Kierkegaard on poetry

I am currently wading through Soren Kierkegaard’s work, “Philosophical Fragments,” which he wrote in 1843 under the pseudonym, Johannes Climacus.  Because I have been reading and rereading this piece for a paper I have been working on, his theological ideas have had a significant impact on my work for the past few weeks.  Interestingly, in a section of the work that is somewhat like an aside to the reader, Climacus discusses the issue of originality and poetic authorship, so I thought I would share his thoughts on the matter:

“After all, every poet who steals, steals from another poet, and thus we are all equally shabby.”

“Or is this poem perhaps like a proverb, of which no author is known because it seems as if all humanity had composed it?”

“…since we both are now standing before this wonder, whose solemn silence cannot be disturbed by human wrangling about what is mine and what is yours, whose awe-inspiring words infinitely drown out human quarreling about mine and thine, forgive me my curious mistaken notion of having composed it myself.  It was a mistaken notion, and the poem was so different from every human poem that it was no poem at all but the wonder.”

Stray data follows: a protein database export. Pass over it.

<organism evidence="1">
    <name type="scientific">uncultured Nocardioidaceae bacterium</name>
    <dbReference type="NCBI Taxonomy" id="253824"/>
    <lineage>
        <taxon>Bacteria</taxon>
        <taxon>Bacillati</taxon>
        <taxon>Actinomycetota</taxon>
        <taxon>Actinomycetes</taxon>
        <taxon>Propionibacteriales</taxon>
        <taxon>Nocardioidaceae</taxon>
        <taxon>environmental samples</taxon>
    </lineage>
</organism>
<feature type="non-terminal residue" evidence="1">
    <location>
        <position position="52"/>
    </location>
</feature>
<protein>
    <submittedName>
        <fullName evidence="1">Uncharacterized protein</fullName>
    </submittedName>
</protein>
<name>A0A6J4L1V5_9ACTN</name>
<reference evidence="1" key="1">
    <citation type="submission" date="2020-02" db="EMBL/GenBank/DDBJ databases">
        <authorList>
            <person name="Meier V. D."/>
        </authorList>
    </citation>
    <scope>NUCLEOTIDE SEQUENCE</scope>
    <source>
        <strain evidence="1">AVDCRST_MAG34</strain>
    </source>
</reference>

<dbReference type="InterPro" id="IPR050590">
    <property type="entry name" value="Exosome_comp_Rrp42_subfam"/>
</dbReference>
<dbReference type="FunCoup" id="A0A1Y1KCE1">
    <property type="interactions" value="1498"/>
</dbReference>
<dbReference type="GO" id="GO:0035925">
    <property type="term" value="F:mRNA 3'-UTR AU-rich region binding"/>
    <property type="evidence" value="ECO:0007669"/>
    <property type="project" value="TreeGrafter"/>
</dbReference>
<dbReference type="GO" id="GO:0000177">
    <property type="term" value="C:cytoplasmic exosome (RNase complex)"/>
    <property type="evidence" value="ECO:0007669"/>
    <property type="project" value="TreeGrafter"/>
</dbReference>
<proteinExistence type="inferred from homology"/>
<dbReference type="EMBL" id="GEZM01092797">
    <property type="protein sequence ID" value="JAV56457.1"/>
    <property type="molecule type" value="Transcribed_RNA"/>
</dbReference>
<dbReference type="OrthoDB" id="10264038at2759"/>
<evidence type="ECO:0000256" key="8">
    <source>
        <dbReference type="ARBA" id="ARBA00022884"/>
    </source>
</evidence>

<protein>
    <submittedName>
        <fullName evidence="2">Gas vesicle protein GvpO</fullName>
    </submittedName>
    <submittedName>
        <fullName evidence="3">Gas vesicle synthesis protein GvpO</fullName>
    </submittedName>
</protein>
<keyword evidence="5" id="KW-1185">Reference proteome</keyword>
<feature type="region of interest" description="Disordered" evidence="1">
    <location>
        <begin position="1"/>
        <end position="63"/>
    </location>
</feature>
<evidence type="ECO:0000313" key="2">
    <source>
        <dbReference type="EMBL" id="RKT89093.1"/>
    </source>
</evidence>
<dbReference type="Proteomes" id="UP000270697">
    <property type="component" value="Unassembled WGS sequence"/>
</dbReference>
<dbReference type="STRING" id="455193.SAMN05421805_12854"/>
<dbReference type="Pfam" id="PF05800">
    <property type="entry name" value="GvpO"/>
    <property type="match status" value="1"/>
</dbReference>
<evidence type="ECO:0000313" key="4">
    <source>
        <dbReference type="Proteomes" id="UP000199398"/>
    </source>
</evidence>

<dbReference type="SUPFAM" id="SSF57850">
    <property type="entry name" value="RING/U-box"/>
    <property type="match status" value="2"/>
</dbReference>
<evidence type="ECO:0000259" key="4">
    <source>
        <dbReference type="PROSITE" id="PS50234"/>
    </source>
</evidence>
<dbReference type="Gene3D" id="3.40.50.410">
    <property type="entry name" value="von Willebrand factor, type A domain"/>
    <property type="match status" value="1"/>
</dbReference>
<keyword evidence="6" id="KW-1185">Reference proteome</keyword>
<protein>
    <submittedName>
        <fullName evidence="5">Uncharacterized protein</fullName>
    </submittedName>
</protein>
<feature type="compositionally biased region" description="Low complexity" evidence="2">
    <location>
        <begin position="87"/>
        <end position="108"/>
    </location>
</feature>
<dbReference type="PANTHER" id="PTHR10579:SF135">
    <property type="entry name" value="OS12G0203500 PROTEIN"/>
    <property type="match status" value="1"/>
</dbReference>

At first, it might seem like Climacus is perhaps not giving poets enough credit.  It is tempting to assert that not all poets are thieves and that we are capable, occasionally, to manage something other than shabby plagiarism.  Surely not everything we write is simply stolen from the ideas that humanity holds in common.  But perhaps what is original about poets’ works are not the wonders that our poems reveal, but simply the words we use to reveal them.  The trappings of the poem, then, are original; poets are the true authors of the words they choose to form the poem.  But the ideas that underlie those particular lines of poetry are everyone’s.  In fact, I would go so far as to say that if that spark of common humanity is not present, then the poem falls flat.  Poetry that reveals only the particular can have meaning only to those few people who know that particular, but true poetry is that which, through its particulars, can show us something that we knew all along and held so innately within ourselves that we didn’t even realize was there.

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